Again, a young adult’s self-awareness and perspective on the disorder are critical. Teens who “don’t believe in” or don’t recognize the impact of ADHD on their functioning are not likely to accept medication or to invest time and effort in learning cognitive-behavioral strategies to manage the condition.

In this context, a health care provider, therapist, or counselor with expertise in ADHD can help the student develop a healthy acceptance of the diagnosis that doesn’t threaten their self-esteem or self-competence. The goal is to impart an attitude of: “It’s not my fault, but it’s my responsibility.” This education should ideally begin at the time of initial diagnosis.

What supports make it more likely a student with ADHD will succeed in college?

College resources that may help students with ADHD include the learning center, for opportunities to build better organizational and study skills (in group or individual sessions); the counseling center, to address emotional issues including anxiety and/or depression; and the health center, to monitor, manage and adjust the medication regimen as needed. The ACCESS program, developed by Arthur Anastopoulos and Joshua Langberg at UNC-Greenberg and Virginia Commonwealth University, respectively, is a comprehensive model program that promotes the academic, emotional, and social development of college students with ADHD.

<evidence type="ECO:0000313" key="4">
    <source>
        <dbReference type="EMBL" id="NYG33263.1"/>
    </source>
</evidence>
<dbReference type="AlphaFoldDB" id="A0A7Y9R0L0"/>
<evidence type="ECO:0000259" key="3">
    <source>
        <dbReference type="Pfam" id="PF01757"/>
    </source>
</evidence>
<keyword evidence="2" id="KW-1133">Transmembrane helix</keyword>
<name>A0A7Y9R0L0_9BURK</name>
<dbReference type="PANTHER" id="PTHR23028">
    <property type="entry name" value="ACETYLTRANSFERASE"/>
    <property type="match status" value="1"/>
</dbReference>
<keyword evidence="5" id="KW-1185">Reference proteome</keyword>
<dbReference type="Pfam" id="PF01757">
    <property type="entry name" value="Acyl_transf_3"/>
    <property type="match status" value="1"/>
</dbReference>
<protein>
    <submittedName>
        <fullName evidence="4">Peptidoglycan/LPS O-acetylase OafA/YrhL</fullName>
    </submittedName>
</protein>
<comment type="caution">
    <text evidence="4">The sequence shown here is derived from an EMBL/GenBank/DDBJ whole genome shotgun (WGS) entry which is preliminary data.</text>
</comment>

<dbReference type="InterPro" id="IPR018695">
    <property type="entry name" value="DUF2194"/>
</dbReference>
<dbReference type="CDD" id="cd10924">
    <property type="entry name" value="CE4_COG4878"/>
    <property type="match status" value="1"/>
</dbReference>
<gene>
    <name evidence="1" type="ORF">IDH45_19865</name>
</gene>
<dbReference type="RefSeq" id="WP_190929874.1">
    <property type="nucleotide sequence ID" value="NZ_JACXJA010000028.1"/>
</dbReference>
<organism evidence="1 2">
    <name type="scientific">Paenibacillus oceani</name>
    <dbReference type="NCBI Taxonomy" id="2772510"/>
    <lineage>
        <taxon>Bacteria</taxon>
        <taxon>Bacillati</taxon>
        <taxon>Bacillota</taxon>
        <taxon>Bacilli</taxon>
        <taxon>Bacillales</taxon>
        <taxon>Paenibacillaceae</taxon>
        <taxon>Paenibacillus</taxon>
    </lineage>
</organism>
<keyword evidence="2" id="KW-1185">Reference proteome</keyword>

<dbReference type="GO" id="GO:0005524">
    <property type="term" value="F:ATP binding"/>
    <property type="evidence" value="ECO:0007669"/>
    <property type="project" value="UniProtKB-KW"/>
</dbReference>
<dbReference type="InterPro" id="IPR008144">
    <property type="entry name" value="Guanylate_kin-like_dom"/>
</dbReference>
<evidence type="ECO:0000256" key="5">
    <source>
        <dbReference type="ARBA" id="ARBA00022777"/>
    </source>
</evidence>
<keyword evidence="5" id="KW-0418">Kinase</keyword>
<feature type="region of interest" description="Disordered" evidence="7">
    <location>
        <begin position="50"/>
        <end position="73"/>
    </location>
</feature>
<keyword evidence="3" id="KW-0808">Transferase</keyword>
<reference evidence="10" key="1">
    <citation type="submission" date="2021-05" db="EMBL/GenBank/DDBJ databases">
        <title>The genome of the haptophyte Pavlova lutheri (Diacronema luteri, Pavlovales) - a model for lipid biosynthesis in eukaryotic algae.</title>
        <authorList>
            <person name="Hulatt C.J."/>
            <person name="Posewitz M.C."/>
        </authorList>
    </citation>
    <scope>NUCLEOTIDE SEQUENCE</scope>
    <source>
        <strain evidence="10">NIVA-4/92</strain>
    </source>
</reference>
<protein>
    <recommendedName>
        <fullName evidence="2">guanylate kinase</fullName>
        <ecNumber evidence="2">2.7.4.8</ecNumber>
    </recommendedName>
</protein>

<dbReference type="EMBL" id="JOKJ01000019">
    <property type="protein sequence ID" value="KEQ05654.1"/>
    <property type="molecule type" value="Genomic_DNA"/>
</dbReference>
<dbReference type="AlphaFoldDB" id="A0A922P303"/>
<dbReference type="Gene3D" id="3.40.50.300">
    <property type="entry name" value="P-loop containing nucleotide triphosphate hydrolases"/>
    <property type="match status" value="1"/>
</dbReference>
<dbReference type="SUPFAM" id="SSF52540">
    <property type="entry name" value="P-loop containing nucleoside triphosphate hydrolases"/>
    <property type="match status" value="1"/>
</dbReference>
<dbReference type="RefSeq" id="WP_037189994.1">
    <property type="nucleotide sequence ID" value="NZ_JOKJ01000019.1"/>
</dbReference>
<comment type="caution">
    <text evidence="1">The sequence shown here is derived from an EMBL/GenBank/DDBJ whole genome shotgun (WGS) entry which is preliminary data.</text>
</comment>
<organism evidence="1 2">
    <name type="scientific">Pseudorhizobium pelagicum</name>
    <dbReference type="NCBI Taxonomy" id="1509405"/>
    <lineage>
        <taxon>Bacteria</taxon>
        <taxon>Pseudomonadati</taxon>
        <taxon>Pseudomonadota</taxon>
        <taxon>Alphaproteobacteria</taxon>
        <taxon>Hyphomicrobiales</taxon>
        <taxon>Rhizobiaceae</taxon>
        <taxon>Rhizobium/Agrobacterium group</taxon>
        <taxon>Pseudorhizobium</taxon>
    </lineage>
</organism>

To make use of resources like these, a student must feel empowered, not ashamed, to seek assistance. It may also be helpful if, after admission to the college, parents accompany them to meet with the appropriate professional(s) at these centers to break the ice.

For students in public schools, IEP or 504 accommodations are available and mandated by Federal law. What about college-age kids?

IEP’s apply only to K-12 students, but colleges are required by law to provide accommodations that ensure all students can access courses and materials. These aren’t necessarily the same as those granted in elementary or high school. Unlike K-12 provisions, colleges are not required to make essential “modifications” to the curriculum, such as alterations in course or graduation requirements, although they may choose to do so.

Examples of typical accommodations available at the college level include:

  • Extended time on tests.
  • Testing in a location with reduced distractions.
  • Permission to use a laptop computer in the classroom.
  • Assistance with notetaking, such as recording of lectures or access to another student’s notes.

In order to access these accommodations, students must apply to the college Disability/Accessibility office, and complete forms documenting the disability and justification for the specific accommodations requested. A letter from the diagnosing or treating professional is usually required.

What’s one practical bit of advice for parents you can end with today?

The most important piece of advice to parents and students transitioning to college is, “Plan and prepare.” That checklist might look something like:

  • Early in Senior year, meet with your student’s IEP team to identify the executive self-management skills they need to develop, and potential college accommodations. The student should participate in this meeting.
  • Set up cognitive behavioral therapy (CBT) to work on executive functions or academic coaching to address those needs.
  • Work with the therapist or coach to set up routines at home that include taking medication, other self-care, and managing study time effectively.
  • After admission, meet with the college’s Disability/Accessibility office to discuss available accommodations that are appropriate for your student.
  • Submit an application for accommodations by the college’s deadline.